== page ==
Leave your mark on where it all happened! Browse and share the places where memories were made – and the scattered pieces of nights you can’t really remember. Post the truth about the biggest parties, heartbreak, friends, sex, and every kind of trouble.

…And they didn’t expect parents’ groups to be up in arms over a show that promotes this behavior? Where it gets tricky for us is that it appears that MTV was primarily intentionally trying to push these behaviors as a primary goal of the show because if the primary goal of the airing the show was to make money, they wouldn’t be marketing it towards children.  As we’ve noted several times before, advertisers are interested in one thing and one thing only:  the 18 – 49 demographic.  They don’t pay for advertising minutes based on youth viewership (unless we’re talking Nickelodeon or another children’s network).  So, the only conclusion that can be logically arrived at was that, at the time, MTV placed more of a value promoting this agenda than they did in having the show be successful and profitable. That’s not just bizarre… that’s just plain creepy.

Despite the noted content issues we had with it, its undoing was the fact that it really wasn’t a very good show.  We watched it, found the characters and situations to be completely unrealistic and overall the show had nothing but a negative, pessimistic view of life in general.  The characters were completely unlikable and unrelatable and left the viewer with no reason to want to return the next week.

The ratings, although sharply declining over the course of the first season weren’t that awful by MTV’s standards for the timeslot, and any other show probably could have survived for a second season but the PTC raised so much of a stink contacting advertisers that within two weeks of the premiere lost six major advertisers including Taco Bell, GM, Wrigley, Subway, H & R Block and Schick.  With the word out on the street that advertisers were running away from the very controversial content on this show, there was ZERO chance for a second season.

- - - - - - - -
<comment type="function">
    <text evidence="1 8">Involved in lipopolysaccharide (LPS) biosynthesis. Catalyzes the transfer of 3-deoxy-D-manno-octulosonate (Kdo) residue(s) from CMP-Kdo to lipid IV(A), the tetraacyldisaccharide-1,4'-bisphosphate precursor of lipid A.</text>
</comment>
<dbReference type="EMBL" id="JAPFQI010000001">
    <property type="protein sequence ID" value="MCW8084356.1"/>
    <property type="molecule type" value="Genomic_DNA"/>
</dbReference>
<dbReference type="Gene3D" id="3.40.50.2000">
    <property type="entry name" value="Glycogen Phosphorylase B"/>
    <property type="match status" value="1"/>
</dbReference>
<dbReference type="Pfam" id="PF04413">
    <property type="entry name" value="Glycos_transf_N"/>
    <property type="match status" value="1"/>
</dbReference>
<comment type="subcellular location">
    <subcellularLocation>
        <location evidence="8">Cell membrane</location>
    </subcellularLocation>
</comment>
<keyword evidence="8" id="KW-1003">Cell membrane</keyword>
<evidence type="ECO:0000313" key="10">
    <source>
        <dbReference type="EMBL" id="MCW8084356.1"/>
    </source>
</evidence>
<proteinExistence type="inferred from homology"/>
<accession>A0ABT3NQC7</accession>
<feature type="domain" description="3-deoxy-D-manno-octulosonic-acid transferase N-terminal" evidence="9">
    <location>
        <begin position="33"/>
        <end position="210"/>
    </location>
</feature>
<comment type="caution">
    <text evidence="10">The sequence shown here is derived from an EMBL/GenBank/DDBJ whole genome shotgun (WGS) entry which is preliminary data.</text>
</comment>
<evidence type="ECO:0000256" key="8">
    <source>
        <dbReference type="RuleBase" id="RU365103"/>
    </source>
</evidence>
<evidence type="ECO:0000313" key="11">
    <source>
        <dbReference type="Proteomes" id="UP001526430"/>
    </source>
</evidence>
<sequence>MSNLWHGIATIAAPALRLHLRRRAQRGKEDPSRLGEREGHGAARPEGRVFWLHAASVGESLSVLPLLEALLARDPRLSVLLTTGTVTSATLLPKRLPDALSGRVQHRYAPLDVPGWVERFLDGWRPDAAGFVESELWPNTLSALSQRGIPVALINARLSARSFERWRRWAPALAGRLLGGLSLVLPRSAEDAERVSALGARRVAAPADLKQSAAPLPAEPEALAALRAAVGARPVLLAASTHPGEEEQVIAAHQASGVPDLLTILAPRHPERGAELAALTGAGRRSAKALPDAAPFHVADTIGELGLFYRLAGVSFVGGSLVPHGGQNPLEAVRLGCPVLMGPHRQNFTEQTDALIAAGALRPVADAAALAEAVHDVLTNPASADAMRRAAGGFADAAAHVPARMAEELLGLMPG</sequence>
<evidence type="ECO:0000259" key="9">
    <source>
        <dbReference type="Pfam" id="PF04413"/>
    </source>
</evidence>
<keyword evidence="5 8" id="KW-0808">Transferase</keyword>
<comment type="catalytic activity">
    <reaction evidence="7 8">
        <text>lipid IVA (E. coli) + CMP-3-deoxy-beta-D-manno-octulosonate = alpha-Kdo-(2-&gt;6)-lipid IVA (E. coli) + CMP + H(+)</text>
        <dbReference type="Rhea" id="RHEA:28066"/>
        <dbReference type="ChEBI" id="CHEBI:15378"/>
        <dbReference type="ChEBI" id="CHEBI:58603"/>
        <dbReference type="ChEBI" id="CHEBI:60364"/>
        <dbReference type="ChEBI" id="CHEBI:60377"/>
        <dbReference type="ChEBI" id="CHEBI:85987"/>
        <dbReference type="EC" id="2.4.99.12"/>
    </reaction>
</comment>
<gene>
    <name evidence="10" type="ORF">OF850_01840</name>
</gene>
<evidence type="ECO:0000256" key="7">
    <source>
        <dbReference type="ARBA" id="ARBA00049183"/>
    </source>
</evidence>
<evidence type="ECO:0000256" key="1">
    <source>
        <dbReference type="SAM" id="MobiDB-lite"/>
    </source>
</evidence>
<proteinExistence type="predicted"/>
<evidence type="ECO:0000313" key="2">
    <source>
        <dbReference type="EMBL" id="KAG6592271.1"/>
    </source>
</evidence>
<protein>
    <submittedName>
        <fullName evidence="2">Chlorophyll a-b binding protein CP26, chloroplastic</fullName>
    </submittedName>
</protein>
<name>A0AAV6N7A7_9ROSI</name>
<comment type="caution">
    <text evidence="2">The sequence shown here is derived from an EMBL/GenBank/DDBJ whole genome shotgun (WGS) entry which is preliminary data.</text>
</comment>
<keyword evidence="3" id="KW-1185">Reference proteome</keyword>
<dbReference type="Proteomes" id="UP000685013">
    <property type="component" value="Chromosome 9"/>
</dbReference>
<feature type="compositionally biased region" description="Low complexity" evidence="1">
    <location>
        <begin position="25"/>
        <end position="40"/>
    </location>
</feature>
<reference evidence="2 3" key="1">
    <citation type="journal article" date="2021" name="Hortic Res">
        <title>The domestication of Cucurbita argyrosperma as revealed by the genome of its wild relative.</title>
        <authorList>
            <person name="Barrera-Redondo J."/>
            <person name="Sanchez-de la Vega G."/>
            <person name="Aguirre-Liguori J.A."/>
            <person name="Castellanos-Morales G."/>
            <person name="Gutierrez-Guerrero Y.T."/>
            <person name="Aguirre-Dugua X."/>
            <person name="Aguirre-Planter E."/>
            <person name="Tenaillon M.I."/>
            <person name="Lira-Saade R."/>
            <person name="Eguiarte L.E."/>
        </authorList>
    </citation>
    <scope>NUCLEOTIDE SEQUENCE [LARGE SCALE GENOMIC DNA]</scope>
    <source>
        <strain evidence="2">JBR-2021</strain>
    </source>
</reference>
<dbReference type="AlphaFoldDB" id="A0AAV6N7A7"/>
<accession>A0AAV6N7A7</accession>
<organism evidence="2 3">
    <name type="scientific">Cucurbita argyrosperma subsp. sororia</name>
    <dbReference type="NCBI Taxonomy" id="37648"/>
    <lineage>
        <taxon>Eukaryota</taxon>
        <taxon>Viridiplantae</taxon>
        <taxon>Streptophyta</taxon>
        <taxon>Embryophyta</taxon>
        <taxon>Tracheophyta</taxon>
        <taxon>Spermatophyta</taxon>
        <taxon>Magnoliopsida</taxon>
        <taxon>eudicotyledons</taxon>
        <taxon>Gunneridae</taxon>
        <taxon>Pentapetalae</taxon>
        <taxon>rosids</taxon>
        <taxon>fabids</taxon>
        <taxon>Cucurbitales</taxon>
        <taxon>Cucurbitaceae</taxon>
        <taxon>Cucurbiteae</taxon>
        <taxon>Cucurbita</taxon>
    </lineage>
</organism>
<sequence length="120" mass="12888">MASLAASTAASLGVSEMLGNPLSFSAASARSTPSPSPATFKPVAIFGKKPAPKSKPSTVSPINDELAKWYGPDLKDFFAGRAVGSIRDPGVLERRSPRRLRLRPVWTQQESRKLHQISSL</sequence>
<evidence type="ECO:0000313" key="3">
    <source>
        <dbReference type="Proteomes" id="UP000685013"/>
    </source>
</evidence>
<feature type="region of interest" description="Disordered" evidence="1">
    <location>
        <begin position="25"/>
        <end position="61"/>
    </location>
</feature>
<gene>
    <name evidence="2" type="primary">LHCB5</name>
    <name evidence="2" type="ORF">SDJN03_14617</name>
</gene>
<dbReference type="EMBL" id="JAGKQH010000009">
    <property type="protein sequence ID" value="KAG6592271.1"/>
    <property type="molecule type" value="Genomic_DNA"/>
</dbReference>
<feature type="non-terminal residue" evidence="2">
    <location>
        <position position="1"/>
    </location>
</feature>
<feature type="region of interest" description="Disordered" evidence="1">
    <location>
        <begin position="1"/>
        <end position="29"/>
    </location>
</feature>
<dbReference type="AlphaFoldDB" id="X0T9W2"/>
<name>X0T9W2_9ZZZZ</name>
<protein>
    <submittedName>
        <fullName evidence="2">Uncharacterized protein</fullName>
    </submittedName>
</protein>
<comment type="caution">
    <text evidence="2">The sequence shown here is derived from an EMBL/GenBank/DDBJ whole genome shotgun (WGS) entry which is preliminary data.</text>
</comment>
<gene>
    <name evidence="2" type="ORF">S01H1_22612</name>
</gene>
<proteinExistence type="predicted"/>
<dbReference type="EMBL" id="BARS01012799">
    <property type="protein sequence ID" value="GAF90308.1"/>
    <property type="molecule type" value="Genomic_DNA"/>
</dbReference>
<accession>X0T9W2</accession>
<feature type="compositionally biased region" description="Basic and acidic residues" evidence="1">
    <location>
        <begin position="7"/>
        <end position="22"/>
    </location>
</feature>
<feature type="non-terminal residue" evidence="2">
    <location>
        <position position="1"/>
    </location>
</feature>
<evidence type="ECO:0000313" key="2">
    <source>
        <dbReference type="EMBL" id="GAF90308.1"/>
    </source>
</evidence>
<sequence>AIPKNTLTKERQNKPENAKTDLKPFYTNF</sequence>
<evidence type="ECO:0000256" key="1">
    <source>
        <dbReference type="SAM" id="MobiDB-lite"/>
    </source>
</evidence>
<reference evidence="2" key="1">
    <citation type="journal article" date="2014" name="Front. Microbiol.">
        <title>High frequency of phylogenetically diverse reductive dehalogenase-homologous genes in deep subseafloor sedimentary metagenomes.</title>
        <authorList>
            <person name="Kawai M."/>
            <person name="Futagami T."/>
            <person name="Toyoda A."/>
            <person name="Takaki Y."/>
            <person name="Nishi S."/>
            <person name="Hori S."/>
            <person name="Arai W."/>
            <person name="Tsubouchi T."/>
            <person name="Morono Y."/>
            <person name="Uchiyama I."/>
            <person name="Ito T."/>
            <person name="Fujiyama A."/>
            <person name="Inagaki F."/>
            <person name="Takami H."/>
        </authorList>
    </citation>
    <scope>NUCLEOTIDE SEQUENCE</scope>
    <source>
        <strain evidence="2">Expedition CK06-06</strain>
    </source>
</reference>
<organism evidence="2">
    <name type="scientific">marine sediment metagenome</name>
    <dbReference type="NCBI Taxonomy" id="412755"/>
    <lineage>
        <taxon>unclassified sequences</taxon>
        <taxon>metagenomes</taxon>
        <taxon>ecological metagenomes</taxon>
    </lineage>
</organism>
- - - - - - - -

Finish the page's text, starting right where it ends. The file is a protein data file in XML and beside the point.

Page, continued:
We say, “good riddance” and maybe MTV will think twice next time about putting such an inappropriate show on their network and marketing it toward kids. If you never watched the show, here’s a small sample of what you missed, and this is just the trailer so it’s tame compared to what was actually on the show.

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About The Anti-Nerdist

Originally from Rochester, New York and has lived in Las Vegas, Nevada since 2003. Aside from being a huge fan of movies and television, he's a huge fan of Sci-Fi and in particular, Star Trek.
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One Response to You Can All Relax: MTV Cancels Controversial Skins (Our Take)

  1. Pat says:

    We’ve talked about this before, but I’ll restate it, the content of the show wasn’t anywhere near as bad as it’s made out to be.

    Inappropriate? Certainly for kids under a certain age and they are in a grey area with the portrayal of teenagers having sex, but that’s not new to TV or movies, Skins just does it more, but none of the scenes I saw were any more graphic than a lot of what is already on TV.

    Realistic? No, it’s more of a caricature of the underbelly of the teenage population.

    I do 100% agree with you that it’s more than a bit hypocritical for MTV to try and play like Skins is some sort of lesson telling teenagers what not to do when the website glorifies it.

    The answer before was no, but this may have changed since then. Have you watched more than one episode of the show?

    “…the most dangerous television show for children that we have ever seen,”

    If they think that it’s dangerous, then they haven’t actually seen the show.

    “…urged the FBI to begin an investigation of MTV and the show’s producers for possible child pornography because of the depictions in the show by the actors in the cast, many of whom were under 18.”

    Good luck with that one, PTC.